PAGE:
The dip down to the runway in Pokhara is oddly smooth but steep. For a moment, I wonder if we’re simply falling from the sky. Chimi goes from pale to paler. From the air, the short runway looks like a short sidewalk that ends in a field. A few cows graze near a collapsed helicopter stripped of its usable parts. When the wheels of our plane meet the pavement, I feel the tires squish with the effort; we bounce a few times and stop and get out. That simple. I like this, I like it a lot. It’s fun.
I look back at the small green and white Yeti Airlines plane as we walk away, it appears as relieved as Chimi is to have made yet another successful run. It appears dignified and hard working, alive, determined. This same plane will make another three, four or even five trips today. I bow to the little plane. Emaho!
Our flight to Jomsom is scheduled for 6 am the next morning. We spend a sweaty night in a swamp-like motel, everything damp, moldy, some kind of big bugs bouncing off the screens in the night. I do not know what they are. I do not care. I’m sweating away under a sheet that smells like a cross between an ashtray and a swimming pool and yet every time I wake up I realize I’ve been dreaming wonderful dreams. The fan whirs, sucking fetid air from the alleyway into our room but I don’t mind, I like this adventure. I like it a lot.
We head to the airport in the dark, relieved to be bound for the high mountains, for dry, thin air, but it’s storming in the Annapurnas and the plane is grounded. We hang around outside for awhile until the sun comes out. When it burns through the haze it turns on us, relentless; we move indoors, eat hard boiled eggs and drink coke and masala chai.
Hours later, it’s still not possible to fly. Chimi says that unless we want to wait for the very iffy possibility of flying out the next day, we’ll need to rent some jeefs and drive to Jomsom. The advantage to this option is that we’ll make a slow climb into the oxygen deprived rarified air of upper Mustang. It’s a proven fact that acclimating slowly significantly reduces the risk of altitude sickness. The flip side is that we’ll be climbing for 10 to 12 hours on a rocky, muddy, sometimes washed out and re-routed dirt road hardly wider than a goat trail. The road is two-way despite the fact that one vehicle takes up the entire width. The road has been blasted and dug into the side of the mountains we have to climb and cross. The road follows the Kali Gandaki River; to go over the edge is to fall forever and ever into the Andha Galchi, the deepest gorge in the world.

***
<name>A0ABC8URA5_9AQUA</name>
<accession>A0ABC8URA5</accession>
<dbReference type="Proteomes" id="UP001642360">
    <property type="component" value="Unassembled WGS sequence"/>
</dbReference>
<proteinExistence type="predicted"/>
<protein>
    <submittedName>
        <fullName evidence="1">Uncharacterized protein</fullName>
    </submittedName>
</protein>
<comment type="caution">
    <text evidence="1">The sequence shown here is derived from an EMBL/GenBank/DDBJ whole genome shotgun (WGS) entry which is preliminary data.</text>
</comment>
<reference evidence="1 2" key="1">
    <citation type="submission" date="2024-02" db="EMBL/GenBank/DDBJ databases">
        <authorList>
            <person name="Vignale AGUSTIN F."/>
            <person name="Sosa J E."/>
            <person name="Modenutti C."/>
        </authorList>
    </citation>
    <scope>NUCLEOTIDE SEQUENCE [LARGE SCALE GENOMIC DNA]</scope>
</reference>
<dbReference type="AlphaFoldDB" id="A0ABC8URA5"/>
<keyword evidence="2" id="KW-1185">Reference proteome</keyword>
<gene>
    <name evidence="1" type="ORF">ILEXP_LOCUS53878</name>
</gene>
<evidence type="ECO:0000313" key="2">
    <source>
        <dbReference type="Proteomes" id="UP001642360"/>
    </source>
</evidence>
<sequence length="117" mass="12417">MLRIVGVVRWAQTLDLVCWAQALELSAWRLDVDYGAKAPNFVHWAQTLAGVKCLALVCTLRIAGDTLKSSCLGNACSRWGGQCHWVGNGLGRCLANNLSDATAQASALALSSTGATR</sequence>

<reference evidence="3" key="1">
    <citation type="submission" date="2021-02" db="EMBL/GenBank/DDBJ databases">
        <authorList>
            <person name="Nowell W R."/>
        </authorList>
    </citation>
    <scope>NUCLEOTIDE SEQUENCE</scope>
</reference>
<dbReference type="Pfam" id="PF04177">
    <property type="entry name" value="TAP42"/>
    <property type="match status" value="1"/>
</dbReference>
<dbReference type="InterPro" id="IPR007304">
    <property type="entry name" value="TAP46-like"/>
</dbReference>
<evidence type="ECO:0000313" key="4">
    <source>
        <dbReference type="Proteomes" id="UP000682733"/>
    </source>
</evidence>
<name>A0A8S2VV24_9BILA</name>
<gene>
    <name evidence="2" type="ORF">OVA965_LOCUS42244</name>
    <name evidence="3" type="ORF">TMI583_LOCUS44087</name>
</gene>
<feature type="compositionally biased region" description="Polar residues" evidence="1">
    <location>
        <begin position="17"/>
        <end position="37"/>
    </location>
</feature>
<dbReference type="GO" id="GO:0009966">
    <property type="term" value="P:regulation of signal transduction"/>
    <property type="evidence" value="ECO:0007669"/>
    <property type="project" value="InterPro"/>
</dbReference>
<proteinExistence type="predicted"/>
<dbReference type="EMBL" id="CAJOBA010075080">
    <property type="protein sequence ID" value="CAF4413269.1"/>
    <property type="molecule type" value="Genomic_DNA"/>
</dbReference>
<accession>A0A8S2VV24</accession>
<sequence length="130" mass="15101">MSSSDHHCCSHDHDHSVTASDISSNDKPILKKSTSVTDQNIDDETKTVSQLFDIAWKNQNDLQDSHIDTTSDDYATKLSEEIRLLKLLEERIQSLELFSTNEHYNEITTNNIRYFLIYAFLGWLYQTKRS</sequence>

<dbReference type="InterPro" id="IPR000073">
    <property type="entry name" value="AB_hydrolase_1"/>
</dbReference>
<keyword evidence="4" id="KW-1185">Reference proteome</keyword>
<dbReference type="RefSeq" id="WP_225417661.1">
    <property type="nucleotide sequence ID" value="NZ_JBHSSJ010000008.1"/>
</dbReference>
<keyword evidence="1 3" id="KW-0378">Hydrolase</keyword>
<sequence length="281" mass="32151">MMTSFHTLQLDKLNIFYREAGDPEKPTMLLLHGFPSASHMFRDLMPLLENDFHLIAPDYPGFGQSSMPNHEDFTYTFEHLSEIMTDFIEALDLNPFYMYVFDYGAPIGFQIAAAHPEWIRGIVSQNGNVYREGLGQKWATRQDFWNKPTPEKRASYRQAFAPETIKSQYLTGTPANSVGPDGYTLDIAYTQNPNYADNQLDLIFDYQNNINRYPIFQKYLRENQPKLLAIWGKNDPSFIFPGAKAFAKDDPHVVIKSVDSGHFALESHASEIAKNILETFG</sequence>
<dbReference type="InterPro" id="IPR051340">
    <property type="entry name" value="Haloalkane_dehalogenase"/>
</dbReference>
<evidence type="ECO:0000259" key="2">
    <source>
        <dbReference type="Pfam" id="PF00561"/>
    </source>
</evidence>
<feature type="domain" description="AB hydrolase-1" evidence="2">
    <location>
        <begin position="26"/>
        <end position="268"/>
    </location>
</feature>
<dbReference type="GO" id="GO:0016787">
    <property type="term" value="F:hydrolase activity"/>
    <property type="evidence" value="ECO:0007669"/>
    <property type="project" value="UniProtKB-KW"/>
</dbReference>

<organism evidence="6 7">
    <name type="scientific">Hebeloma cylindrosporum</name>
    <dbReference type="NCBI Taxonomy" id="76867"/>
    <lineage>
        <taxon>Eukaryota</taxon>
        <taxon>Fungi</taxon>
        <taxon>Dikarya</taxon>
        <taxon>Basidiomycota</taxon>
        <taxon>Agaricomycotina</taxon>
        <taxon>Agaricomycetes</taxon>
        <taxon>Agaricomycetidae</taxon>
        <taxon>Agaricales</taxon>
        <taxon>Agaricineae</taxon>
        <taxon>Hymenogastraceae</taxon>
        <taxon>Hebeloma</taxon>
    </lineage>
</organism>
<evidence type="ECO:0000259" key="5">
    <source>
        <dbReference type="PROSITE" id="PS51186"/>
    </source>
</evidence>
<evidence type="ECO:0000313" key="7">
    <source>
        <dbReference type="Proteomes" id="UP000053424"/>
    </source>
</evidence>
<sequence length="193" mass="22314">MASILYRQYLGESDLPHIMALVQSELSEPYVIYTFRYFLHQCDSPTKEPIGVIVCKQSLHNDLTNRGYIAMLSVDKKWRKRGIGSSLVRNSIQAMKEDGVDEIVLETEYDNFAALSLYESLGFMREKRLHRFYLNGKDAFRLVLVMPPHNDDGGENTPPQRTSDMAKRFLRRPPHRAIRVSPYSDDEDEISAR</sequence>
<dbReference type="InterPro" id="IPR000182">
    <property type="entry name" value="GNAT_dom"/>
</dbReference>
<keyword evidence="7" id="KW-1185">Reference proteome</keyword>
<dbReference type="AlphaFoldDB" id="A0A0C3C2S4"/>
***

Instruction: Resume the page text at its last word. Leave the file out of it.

We rent some jeeps. The dancer on the crew and I climb in the very back of one of them and make a nest in the heaped up bags and backpacks stuffed in with us. The road is relatively smooth at first with a gentle climb out of the valley. We laugh and kick back to enjoy the ride; we’ve got a sack of cookies–bisquits–and chocolate left over from Mongolia. The road gets steeper and steeper, patched up washouts evident, the mighty river ever more distant below us as we climb the walls of the spectacular winding canyon.
Before long, the road is an obstacle course of fallen rock, frequently crossed by streams that drop to the river below, the edge is often just inches from the tires. The tires are not entirely bald, but the ‘tread’ is more like a design on the rubber than an actuality. Sort of ‘virtual tread’. Is this some kind of joke? It’s starting to feel like one, I find myself laughing a lot. Smiling away. Somewhere along the way, the line “Are we dead yet?” comes up and the dancer and I, now bouncing all over the place along with the luggage, already laughing, laugh harder. Occasionally, generously, the road is smooth enough that we fall silent and lay peacefully on our backs and watch the sun filter through the trees. I can’t do a single blessed thing to control the situation and I feel fine. I feel great, in fact. Maybe I’ve finally lost my mind. Maybe losing it like this is not so bad.